A 3-D transport model for assessing the impact of microclimate change on the corrosion performance of a bridge subjected to carbonation and chloride attack


This study explored the corrosion of reinforcement in an old arch bridge under carbonation and chloride attack using a large-scale 3-D transport model. It incorporated a realistic microclimate representation around the bridge in terms of temperature, relative humidity, and precipitation. The model simulated critical microenvironment factors such as moisture, chloride concentration, and carbonation at the rebar depth. The corrosion rate was predicted considering the synergistic effect of carbonation and chlorides derived from site-extracted pore solutions and historical rebar. Field data from in-situ sensors measuring oxygen content, moisture, chloride, and carbonation in the concrete cover informed our analysis. Significantly, the field measurements ruled out the possibility of a limited cathodic current due to oxygen transport. The study found that the ineffective sheltering from rain or rainwater retention in some parts of the arch facilitated the chloride and carbonation penetration, leading to higher corrosion rates in those parts. The simulation results for the past 100 years of service agreed well with the current condition of the bridge and the projections for the next 50 years indicated a significantly increased corrosion over a larger area of the arch. Increased CO2 levels and precipitation substantially raised rebar section loss, intensifying overall corrosion. In contrast, higher CO2 levels with less precipitation reduced the maximum rebar section loss but did not affect overall corrosion. These findings suggested the need for varied infrastructure maintenance and management strategies.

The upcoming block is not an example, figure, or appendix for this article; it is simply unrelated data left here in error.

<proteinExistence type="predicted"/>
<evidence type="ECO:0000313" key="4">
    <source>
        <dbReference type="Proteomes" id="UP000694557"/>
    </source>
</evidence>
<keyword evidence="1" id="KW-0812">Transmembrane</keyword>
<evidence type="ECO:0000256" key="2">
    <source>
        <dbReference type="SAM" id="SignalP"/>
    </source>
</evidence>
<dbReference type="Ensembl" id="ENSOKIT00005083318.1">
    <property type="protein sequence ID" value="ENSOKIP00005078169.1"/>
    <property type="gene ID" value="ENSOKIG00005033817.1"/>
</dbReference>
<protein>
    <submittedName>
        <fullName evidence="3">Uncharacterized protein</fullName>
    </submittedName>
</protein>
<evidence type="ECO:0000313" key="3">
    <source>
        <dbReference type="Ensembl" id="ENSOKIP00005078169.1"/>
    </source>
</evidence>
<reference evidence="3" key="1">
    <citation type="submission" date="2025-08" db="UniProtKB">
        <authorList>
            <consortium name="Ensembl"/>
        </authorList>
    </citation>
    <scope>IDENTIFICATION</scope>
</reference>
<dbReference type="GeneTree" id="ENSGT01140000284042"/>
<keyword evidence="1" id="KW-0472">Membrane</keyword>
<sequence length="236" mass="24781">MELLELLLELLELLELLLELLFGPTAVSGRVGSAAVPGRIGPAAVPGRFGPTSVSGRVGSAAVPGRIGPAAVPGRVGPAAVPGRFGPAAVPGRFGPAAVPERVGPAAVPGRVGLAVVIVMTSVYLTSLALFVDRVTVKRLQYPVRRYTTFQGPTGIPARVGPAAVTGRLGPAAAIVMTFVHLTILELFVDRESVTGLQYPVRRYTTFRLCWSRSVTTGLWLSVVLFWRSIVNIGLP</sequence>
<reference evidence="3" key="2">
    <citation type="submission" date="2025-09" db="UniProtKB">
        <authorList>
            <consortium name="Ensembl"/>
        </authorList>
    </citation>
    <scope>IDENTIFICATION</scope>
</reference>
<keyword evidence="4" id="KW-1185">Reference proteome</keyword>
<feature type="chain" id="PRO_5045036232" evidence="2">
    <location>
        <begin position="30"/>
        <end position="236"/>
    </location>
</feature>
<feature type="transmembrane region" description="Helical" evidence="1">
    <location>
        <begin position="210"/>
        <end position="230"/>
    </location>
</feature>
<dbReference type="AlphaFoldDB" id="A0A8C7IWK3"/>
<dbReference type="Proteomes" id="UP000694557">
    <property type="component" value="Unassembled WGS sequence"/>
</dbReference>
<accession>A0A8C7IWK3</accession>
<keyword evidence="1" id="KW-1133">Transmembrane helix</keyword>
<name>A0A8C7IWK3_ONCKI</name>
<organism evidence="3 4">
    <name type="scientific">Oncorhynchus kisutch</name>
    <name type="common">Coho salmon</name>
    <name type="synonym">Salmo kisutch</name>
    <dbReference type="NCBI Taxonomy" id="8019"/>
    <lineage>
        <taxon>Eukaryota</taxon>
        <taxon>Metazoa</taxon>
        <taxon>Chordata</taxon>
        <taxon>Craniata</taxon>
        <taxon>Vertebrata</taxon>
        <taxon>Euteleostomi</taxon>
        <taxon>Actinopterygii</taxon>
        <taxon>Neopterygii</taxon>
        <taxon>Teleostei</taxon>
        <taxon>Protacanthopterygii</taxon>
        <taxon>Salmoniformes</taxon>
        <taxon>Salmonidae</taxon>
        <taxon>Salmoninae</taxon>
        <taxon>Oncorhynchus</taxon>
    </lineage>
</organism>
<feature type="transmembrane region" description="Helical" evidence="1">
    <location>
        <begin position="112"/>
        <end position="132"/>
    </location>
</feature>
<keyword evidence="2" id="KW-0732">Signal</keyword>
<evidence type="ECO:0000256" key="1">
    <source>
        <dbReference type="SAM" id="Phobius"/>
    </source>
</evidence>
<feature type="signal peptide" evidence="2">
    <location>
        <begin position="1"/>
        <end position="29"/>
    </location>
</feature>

Case Studies in Construction Materials
Gang Li
Gang Li
Sessional Lecturer, R&D

My research focuses on durability of cement-based materials and concrete infrastructures.